|November 5th, 2014|
Index funds are becoming more and more popular. As a share of overall investment, index funds went from nearly nothing in the mid 80s to 18% in 2013. Over the same period stock advice for individual investors has shifted from "try to identify stocks that will go up" to "put your money in an index fund". As people who grew up with the earlier advice age out of the market and index funds continue to become more acceptable, we should expect the fraction of money in these funds to keep increasing. What happens if index funds keep growing to become most of the market?
When A sells a stock to B the two are playing a zero-sum game. B believes the stock will go up, A believes it will go down, and they can't both be right.  There is a positive externality, however, in that the price they agree on becomes public and gives us all information about the stock. As people who notice their tendency to find themselves on the losing end of trades realize this and switch to index funds, the size of the actively traded market falls and the potential gains from better analysis fall. With less gains comes less effort, comes less useful prices. But does this matter to index investors?
Index investors want to buy a slice of everything. As the world becomes more prosperous the value of everything rises, so this makes money. The value of some individual things will fall, however, while others will rise, so you need some way to decide how much of each thing to buy. We could just buy a constant percent of everything, so 1% of Company Q, 1% of Company R, 1% of Company S, etc. But then if R and S merge, what do we do? Or what if someone founds a new company that does nothing profitable solely for the purpose of creating a stock that we'll want to buy 1% of? To fix this, we weight on price: if the total value of company Q is twice the total value of company R then we would like to own twice as much Q as R. If R and S merge this doesn't change our allocation, and if someone starts a new company its price will be very low so we won't buy much of it. So we're trying to buy a slice of everything in proportion to its value.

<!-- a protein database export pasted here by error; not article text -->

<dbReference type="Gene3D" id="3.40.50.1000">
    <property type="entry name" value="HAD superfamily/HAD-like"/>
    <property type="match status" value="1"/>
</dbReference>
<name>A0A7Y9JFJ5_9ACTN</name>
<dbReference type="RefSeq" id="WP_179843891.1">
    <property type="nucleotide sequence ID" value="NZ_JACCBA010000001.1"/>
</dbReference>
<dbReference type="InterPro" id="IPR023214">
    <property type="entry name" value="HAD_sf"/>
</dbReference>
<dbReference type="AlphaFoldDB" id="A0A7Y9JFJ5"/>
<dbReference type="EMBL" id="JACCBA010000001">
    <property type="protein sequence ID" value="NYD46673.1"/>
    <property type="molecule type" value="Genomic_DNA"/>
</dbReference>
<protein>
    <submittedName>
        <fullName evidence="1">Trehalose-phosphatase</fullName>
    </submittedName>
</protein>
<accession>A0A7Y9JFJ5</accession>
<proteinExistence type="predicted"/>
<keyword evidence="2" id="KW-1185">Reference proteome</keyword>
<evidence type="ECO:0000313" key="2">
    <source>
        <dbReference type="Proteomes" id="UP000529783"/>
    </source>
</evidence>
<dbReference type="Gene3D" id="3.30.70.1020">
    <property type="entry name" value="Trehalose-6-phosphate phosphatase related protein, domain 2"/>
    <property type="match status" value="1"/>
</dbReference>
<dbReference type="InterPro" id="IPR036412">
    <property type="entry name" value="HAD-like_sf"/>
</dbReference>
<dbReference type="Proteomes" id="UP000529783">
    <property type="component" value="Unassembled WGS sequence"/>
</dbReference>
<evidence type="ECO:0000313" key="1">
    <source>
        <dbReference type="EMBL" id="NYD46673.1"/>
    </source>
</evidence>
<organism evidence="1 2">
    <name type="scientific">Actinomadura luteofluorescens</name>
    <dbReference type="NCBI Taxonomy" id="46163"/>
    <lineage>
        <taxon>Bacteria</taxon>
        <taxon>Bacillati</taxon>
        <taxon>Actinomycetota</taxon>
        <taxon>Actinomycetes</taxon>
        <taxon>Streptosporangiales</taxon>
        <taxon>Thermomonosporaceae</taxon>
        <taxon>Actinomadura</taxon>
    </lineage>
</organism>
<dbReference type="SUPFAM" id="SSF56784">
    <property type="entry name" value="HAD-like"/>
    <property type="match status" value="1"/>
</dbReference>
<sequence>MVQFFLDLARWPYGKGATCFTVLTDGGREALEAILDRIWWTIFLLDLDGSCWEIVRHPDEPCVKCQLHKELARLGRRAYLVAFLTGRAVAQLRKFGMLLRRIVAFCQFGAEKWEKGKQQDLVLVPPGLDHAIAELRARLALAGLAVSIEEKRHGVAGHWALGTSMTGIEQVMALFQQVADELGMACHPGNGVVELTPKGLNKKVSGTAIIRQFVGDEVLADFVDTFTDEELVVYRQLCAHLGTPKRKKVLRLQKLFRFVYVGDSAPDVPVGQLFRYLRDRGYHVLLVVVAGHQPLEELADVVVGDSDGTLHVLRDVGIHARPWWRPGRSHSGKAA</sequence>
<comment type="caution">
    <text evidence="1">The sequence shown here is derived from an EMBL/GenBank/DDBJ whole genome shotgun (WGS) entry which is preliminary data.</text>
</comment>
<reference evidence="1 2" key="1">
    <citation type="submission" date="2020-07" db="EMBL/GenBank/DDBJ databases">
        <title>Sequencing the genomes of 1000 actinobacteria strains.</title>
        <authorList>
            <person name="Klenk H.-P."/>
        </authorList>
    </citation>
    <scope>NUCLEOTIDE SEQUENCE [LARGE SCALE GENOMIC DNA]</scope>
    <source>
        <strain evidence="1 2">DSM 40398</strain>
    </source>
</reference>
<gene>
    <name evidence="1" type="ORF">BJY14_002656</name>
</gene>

Which gives us a problem: index investors are dependent on the prices generated by active trading in order to decide how much of everything to buy and sell, but as index investing becomes more popular this price signal will get worse.
So what happens? Do enough people keep money under active management that the prices indexes use to decide how much of things to buy still work? Do index funds start to decrease in profitability as they take over more of the market because they're open to exploitation by active traders? Do companies start failing because stock price stops being useful to them?
 This isn't entirely right. Perhaps A works for Google and wants to sell the company stock as it vests. Even though A is selling the stock they may still expect it to rise in value over time, but because they're a Google employee they stand to lose enough if Google starts doing poorly that they would like to reduce their exposure to the company. Ideally they invest the money from selling the stock into an "everyone but Google" index fund, and now should expect similar returns with less overall Google-correlated risk.
 Another possibility is that both of them agree the stock will go down if A holds it but go up if B holds it. For example, B could intend to purchase a large portion of the company, put in new management, and turn the company around.
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